Pirke Avot chapter four, verse seventeen

Your Humble Blogger has access once again to a variety of resources, but they are only making matters worse. Here’s the Judah Goldin translation of today’s verse:

Rabbi Nehorai says: Betake thyself to a place of Torah and say not that it will come after thee, that thy companions will set it up for thee to master; And lean not upon thine own understanding.

The first problem is that there is no Rabbi Nehorai. We have it on good authority that R. Nehorai is actually R. Nehemiah, and that it is one of those misheard name things that sometimes happens. We also have it on good authority that R. Nehorai is actually R. Meir, who was in fact named Nehorai, but was called Meir, both of them meaning light, more or less. And we have it on good authority that R. Nehorai is actually R. Elazar ben Arach.

The last of those is the best story, I think. You may remember Elazar ben Arach from verse 2:19 last summer, but I made a reference to his story as one of Yochanan ben Zacchai’s disciples before that. He isn’t the Eliezar, whose wonderful story I told at that time, but the Elazar ben Arach who I mentioned thusly:

It turns out that Elazar ben Arach, the ever-flowing spring, dried up, or the water ran foul; instead of going to Javneh with Rabban Jochanan ben Zakkai, he chose to go to Emmaus, where is wife’s family was from, and there he was cut off from the sages, where he forgot all his Torah. He turns up in the Talmud only here and as a warning not to separate yourself from the community (one f’r’ex for that fairly frequent warning), and only a handful of other places. Yet at the time, before the Destruction, he was famous.

There’s more to the story. Well, there are a bunch of versions of the story, and one of them connects him with this verse. It seems that when Elazar ben Arach went to Emmaus with his wife and her family rather than to Yavneh with the rest of the gang, he thought that he could study and increase his knowledge by himself. This proved extremely difficult. Then he thought that scholars might leave Yavneh and visit him in Emmaus, now and then, without his having to make the trip. Alas, this didn’t happen. When, as an old man, he finally gave in and went to Yavneh, not only did his colleagues find that his knowledge had failed to increase, not only did his colleagues find that he had forgotten much that he once knew, but evidently he had suffered a stroke of some kind (I am guessing), because even the task of reading the text was beyond him.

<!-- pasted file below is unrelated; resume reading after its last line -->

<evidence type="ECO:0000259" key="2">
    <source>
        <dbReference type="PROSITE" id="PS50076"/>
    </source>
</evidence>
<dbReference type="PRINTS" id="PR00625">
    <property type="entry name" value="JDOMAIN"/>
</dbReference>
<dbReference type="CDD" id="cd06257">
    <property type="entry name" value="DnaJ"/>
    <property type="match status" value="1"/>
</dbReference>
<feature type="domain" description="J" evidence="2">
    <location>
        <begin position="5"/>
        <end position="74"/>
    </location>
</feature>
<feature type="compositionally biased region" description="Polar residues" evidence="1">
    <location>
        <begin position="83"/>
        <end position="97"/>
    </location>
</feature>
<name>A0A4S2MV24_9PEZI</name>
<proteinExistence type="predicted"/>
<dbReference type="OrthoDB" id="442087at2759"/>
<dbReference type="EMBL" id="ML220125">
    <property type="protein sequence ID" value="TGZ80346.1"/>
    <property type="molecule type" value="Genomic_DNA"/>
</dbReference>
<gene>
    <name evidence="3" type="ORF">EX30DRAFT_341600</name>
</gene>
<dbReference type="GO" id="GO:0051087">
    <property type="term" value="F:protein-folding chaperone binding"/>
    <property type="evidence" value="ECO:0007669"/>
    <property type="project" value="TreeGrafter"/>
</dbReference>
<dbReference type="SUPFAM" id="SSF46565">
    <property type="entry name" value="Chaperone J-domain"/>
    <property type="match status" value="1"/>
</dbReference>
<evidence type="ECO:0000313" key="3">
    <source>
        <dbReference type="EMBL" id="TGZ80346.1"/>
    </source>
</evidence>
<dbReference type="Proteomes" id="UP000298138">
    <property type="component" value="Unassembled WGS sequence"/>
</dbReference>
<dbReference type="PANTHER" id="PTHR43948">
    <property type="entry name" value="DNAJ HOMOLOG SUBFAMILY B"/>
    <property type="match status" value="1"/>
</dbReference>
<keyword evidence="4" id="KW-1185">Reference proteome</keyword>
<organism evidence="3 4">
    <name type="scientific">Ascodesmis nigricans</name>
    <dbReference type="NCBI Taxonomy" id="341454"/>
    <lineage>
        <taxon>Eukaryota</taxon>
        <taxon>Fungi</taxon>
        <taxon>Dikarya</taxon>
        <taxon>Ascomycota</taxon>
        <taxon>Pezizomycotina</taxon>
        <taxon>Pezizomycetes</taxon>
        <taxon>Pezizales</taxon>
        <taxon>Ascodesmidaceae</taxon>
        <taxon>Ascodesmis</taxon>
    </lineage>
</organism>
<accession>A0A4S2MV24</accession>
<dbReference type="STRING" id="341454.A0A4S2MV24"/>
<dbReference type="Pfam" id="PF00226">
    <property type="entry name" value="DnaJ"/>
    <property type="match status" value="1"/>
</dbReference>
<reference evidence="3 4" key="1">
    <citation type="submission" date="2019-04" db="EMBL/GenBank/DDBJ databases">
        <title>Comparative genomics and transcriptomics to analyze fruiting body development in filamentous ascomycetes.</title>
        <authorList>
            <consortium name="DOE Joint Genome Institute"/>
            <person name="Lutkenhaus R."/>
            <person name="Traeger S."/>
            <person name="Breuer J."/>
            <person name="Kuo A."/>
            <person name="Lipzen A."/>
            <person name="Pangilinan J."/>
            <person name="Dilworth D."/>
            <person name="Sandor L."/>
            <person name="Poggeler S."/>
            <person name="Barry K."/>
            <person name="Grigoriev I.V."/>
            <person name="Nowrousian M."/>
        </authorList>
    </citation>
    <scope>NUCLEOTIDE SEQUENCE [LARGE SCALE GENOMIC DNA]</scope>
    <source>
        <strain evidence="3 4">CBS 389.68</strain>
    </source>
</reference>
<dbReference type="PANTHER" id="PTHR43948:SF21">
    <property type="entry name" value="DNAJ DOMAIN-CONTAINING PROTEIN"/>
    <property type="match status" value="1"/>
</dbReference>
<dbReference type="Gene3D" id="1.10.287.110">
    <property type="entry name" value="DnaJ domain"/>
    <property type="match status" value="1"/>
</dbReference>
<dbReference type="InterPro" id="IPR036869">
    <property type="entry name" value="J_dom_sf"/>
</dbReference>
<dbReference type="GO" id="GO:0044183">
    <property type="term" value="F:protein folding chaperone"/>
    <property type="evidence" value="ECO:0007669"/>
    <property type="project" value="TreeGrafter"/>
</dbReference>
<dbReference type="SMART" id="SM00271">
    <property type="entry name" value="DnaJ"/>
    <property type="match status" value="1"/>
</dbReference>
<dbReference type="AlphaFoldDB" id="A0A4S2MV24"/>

The story doesn’t end there, thank goodness, with Rabbi Elazar, the overflowing spring, staring baffled angry and uncomprehending at the scroll, because at the moment the assembled sages saw his plight, they were moved to pray for mercy, and he was miraculously cured. His memory came back to him all at once, as if a door was opened into a room that had long been dark. Thus he was called Nehorai, the light; the verses attributed to “Rabbi Nehorai” are actually those said by Rabbi Elazar after he had lost and regained his memory.

Well, and that story is obviously made up to illustrate today’s verse: go to Yavneh, rather than Emmaus, or face the fate of Elazar ben Achar—except of course that you may not be deemed worthy of a miracle.

Your Humble Blogger was talking with an alumna of Bryn Mawr some years ago, about libraries and learning, and she said that a Mawrtyr always felt that there was nothing she couldn’t learn, given access to a good enough library. I retorted that a Swarthmorean always felt that there was nothing he or she could not learn, given access to a good enough library and other Swatfolk. I have told this story before on this Tohu Bohu but not for more than a year, and if I’m not going to tell my stories more than once, I am going to have to pack up shop altogether. I mean. After a few thousand posts, there’s bound to be some repetition.

But the point of telling the story at this time is that I do think this is what Nehorai is getting at, and more than that: there is a certain attitude that comes from often persuading and being persuaded by people you respect that is actually a spiritual attitude, one of humility and community together.

Tolerabimus quod tolerare debemus,

Leave a Reply

Your email address will not be published. Required fields are marked *

This site uses Akismet to reduce spam. Learn how your comment data is processed.